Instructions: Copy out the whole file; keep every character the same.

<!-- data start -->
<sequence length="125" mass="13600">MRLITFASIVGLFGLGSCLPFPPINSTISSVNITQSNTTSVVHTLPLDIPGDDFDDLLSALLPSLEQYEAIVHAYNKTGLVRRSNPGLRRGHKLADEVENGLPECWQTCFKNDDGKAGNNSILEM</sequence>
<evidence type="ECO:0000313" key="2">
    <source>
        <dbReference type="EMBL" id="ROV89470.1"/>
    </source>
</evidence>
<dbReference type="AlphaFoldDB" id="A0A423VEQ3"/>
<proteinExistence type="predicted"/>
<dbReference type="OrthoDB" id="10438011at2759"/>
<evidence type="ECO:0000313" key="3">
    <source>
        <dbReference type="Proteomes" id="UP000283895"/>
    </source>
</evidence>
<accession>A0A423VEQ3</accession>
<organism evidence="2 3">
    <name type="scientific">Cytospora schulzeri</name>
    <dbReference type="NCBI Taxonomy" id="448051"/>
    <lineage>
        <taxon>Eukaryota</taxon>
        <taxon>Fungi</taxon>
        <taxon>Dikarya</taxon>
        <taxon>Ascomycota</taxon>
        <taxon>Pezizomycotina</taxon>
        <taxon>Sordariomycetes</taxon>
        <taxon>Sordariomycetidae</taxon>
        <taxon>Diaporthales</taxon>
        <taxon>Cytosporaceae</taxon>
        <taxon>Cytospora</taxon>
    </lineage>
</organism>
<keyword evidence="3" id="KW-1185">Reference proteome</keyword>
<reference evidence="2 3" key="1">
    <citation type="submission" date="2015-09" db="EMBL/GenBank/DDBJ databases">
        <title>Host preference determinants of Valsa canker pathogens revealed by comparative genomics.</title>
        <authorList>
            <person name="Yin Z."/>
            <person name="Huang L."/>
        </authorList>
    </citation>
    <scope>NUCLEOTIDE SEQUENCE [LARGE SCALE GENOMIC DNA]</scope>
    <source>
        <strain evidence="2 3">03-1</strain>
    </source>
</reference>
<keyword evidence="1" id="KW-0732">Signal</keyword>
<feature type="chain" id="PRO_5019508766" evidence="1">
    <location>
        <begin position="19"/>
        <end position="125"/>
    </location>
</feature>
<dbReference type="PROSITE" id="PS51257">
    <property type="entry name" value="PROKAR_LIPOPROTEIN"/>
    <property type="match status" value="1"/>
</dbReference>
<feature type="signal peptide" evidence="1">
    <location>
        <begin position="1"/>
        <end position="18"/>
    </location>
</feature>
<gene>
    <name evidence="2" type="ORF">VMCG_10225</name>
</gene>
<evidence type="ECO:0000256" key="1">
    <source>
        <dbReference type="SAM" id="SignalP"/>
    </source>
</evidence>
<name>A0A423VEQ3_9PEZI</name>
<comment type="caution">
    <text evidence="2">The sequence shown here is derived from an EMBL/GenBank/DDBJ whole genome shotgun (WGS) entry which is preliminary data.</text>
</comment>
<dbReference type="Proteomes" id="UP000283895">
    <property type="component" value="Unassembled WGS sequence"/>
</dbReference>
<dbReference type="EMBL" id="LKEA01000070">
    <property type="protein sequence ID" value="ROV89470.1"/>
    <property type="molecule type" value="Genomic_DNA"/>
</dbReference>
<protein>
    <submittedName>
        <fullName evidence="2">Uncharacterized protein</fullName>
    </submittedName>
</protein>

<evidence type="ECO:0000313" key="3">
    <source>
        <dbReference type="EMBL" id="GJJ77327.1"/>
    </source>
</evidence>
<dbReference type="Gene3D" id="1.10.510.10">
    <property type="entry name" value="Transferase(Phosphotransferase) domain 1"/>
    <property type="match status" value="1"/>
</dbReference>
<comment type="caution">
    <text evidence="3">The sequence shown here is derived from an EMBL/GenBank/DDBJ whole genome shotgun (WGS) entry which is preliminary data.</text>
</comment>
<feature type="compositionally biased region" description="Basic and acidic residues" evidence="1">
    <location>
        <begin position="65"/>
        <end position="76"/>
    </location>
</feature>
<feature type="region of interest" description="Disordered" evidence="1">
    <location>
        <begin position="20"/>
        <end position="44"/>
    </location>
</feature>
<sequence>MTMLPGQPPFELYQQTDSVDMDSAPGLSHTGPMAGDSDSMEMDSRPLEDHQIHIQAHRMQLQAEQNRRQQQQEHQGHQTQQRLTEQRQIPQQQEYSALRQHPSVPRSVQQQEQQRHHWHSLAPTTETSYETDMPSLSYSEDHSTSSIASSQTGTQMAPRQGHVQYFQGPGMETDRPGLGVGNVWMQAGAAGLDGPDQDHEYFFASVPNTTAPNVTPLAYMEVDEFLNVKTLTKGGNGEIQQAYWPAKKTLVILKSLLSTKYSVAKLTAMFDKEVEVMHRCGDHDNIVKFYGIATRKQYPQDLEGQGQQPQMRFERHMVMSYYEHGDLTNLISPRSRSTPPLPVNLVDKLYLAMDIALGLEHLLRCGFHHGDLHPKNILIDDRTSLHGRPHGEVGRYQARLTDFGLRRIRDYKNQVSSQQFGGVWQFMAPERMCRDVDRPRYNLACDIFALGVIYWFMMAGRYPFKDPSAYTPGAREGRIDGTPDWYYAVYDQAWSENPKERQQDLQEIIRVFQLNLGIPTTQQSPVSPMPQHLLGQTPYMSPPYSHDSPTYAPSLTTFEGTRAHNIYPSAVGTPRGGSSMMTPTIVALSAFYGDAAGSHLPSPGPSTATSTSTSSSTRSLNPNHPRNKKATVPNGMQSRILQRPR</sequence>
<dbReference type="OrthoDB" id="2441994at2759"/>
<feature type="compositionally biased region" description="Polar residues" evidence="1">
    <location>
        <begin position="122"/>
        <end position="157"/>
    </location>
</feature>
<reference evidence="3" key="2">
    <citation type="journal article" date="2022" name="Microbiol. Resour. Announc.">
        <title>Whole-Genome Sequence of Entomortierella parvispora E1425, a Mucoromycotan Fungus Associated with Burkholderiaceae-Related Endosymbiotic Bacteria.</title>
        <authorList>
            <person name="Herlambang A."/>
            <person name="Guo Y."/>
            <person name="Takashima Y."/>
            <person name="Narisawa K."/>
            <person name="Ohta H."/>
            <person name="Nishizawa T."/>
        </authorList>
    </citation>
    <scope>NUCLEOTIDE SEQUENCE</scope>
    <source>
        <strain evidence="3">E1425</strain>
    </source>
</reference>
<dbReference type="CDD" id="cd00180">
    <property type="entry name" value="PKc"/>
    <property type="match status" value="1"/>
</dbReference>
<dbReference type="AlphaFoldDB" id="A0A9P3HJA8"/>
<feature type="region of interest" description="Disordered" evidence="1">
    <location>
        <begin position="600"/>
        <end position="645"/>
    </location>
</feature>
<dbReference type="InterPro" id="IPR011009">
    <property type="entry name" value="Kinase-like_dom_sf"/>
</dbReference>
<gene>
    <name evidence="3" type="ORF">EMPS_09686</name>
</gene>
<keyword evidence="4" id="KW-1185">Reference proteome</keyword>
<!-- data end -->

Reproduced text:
<sequence length="125" mass="13600">MRLITFASIVGLFGLGSCLPFPPINSTISSVNITQSNTTSVVHTLPLDIPGDDFDDLLSALLPSLEQYEAIVHAYNKTGLVRRSNPGLRRGHKLADEVENGLPECWQTCFKNDDGKAGNNSILEM</sequence>
<evidence type="ECO:0000313" key="2">
    <source>
        <dbReference type="EMBL" id="ROV89470.1"/>
    </source>
</evidence>
<dbReference type="AlphaFoldDB" id="A0A423VEQ3"/>
<proteinExistence type="predicted"/>
<dbReference type="OrthoDB" id="10438011at2759"/>
<evidence type="ECO:0000313" key="3">
    <source>
        <dbReference type="Proteomes" id="UP000283895"/>
    </source>
</evidence>
<accession>A0A423VEQ3</accession>
<organism evidence="2 3">
    <name type="scientific">Cytospora schulzeri</name>
    <dbReference type="NCBI Taxonomy" id="448051"/>
    <lineage>
        <taxon>Eukaryota</taxon>
        <taxon>Fungi</taxon>
        <taxon>Dikarya</taxon>
        <taxon>Ascomycota</taxon>
        <taxon>Pezizomycotina</taxon>
        <taxon>Sordariomycetes</taxon>
        <taxon>Sordariomycetidae</taxon>
        <taxon>Diaporthales</taxon>
        <taxon>Cytosporaceae</taxon>
        <taxon>Cytospora</taxon>
    </lineage>
</organism>
<keyword evidence="3" id="KW-1185">Reference proteome</keyword>
<reference evidence="2 3" key="1">
    <citation type="submission" date="2015-09" db="EMBL/GenBank/DDBJ databases">
        <title>Host preference determinants of Valsa canker pathogens revealed by comparative genomics.</title>
        <authorList>
            <person name="Yin Z."/>
            <person name="Huang L."/>
        </authorList>
    </citation>
    <scope>NUCLEOTIDE SEQUENCE [LARGE SCALE GENOMIC DNA]</scope>
    <source>
        <strain evidence="2 3">03-1</strain>
    </source>
</reference>
<keyword evidence="1" id="KW-0732">Signal</keyword>
<feature type="chain" id="PRO_5019508766" evidence="1">
    <location>
        <begin position="19"/>
        <end position="125"/>
    </location>
</feature>
<dbReference type="PROSITE" id="PS51257">
    <property type="entry name" value="PROKAR_LIPOPROTEIN"/>
    <property type="match status" value="1"/>
</dbReference>
<feature type="signal peptide" evidence="1">
    <location>
        <begin position="1"/>
        <end position="18"/>
    </location>
</feature>
<gene>
    <name evidence="2" type="ORF">VMCG_10225</name>
</gene>
<evidence type="ECO:0000256" key="1">
    <source>
        <dbReference type="SAM" id="SignalP"/>
    </source>
</evidence>
<name>A0A423VEQ3_9PEZI</name>
<comment type="caution">
    <text evidence="2">The sequence shown here is derived from an EMBL/GenBank/DDBJ whole genome shotgun (WGS) entry which is preliminary data.</text>
</comment>
<dbReference type="Proteomes" id="UP000283895">
    <property type="component" value="Unassembled WGS sequence"/>
</dbReference>
<dbReference type="EMBL" id="LKEA01000070">
    <property type="protein sequence ID" value="ROV89470.1"/>
    <property type="molecule type" value="Genomic_DNA"/>
</dbReference>
<protein>
    <submittedName>
        <fullName evidence="2">Uncharacterized protein</fullName>
    </submittedName>
</protein>

<evidence type="ECO:0000313" key="3">
    <source>
        <dbReference type="EMBL" id="GJJ77327.1"/>
    </source>
</evidence>
<dbReference type="Gene3D" id="1.10.510.10">
    <property type="entry name" value="Transferase(Phosphotransferase) domain 1"/>
    <property type="match status" value="1"/>
</dbReference>
<comment type="caution">
    <text evidence="3">The sequence shown here is derived from an EMBL/GenBank/DDBJ whole genome shotgun (WGS) entry which is preliminary data.</text>
</comment>
<feature type="compositionally biased region" description="Basic and acidic residues" evidence="1">
    <location>
        <begin position="65"/>
        <end position="76"/>
    </location>
</feature>
<feature type="region of interest" description="Disordered" evidence="1">
    <location>
        <begin position="20"/>
        <end position="44"/>
    </location>
</feature>
<sequence>MTMLPGQPPFELYQQTDSVDMDSAPGLSHTGPMAGDSDSMEMDSRPLEDHQIHIQAHRMQLQAEQNRRQQQQEHQGHQTQQRLTEQRQIPQQQEYSALRQHPSVPRSVQQQEQQRHHWHSLAPTTETSYETDMPSLSYSEDHSTSSIASSQTGTQMAPRQGHVQYFQGPGMETDRPGLGVGNVWMQAGAAGLDGPDQDHEYFFASVPNTTAPNVTPLAYMEVDEFLNVKTLTKGGNGEIQQAYWPAKKTLVILKSLLSTKYSVAKLTAMFDKEVEVMHRCGDHDNIVKFYGIATRKQYPQDLEGQGQQPQMRFERHMVMSYYEHGDLTNLISPRSRSTPPLPVNLVDKLYLAMDIALGLEHLLRCGFHHGDLHPKNILIDDRTSLHGRPHGEVGRYQARLTDFGLRRIRDYKNQVSSQQFGGVWQFMAPERMCRDVDRPRYNLACDIFALGVIYWFMMAGRYPFKDPSAYTPGAREGRIDGTPDWYYAVYDQAWSENPKERQQDLQEIIRVFQLNLGIPTTQQSPVSPMPQHLLGQTPYMSPPYSHDSPTYAPSLTTFEGTRAHNIYPSAVGTPRGGSSMMTPTIVALSAFYGDAAGSHLPSPGPSTATSTSTSSSTRSLNPNHPRNKKATVPNGMQSRILQRPR</sequence>
<dbReference type="OrthoDB" id="2441994at2759"/>
<feature type="compositionally biased region" description="Polar residues" evidence="1">
    <location>
        <begin position="122"/>
        <end position="157"/>
    </location>
</feature>
<reference evidence="3" key="2">
    <citation type="journal article" date="2022" name="Microbiol. Resour. Announc.">
        <title>Whole-Genome Sequence of Entomortierella parvispora E1425, a Mucoromycotan Fungus Associated with Burkholderiaceae-Related Endosymbiotic Bacteria.</title>
        <authorList>
            <person name="Herlambang A."/>
            <person name="Guo Y."/>
            <person name="Takashima Y."/>
            <person name="Narisawa K."/>
            <person name="Ohta H."/>
            <person name="Nishizawa T."/>
        </authorList>
    </citation>
    <scope>NUCLEOTIDE SEQUENCE</scope>
    <source>
        <strain evidence="3">E1425</strain>
    </source>
</reference>
<dbReference type="CDD" id="cd00180">
    <property type="entry name" value="PKc"/>
    <property type="match status" value="1"/>
</dbReference>
<dbReference type="AlphaFoldDB" id="A0A9P3HJA8"/>
<feature type="region of interest" description="Disordered" evidence="1">
    <location>
        <begin position="600"/>
        <end position="645"/>
    </location>
</feature>
<dbReference type="InterPro" id="IPR011009">
    <property type="entry name" value="Kinase-like_dom_sf"/>
</dbReference>
<gene>
    <name evidence="3" type="ORF">EMPS_09686</name>
</gene>
<keyword evidence="4" id="KW-1185">Reference proteome</keyword>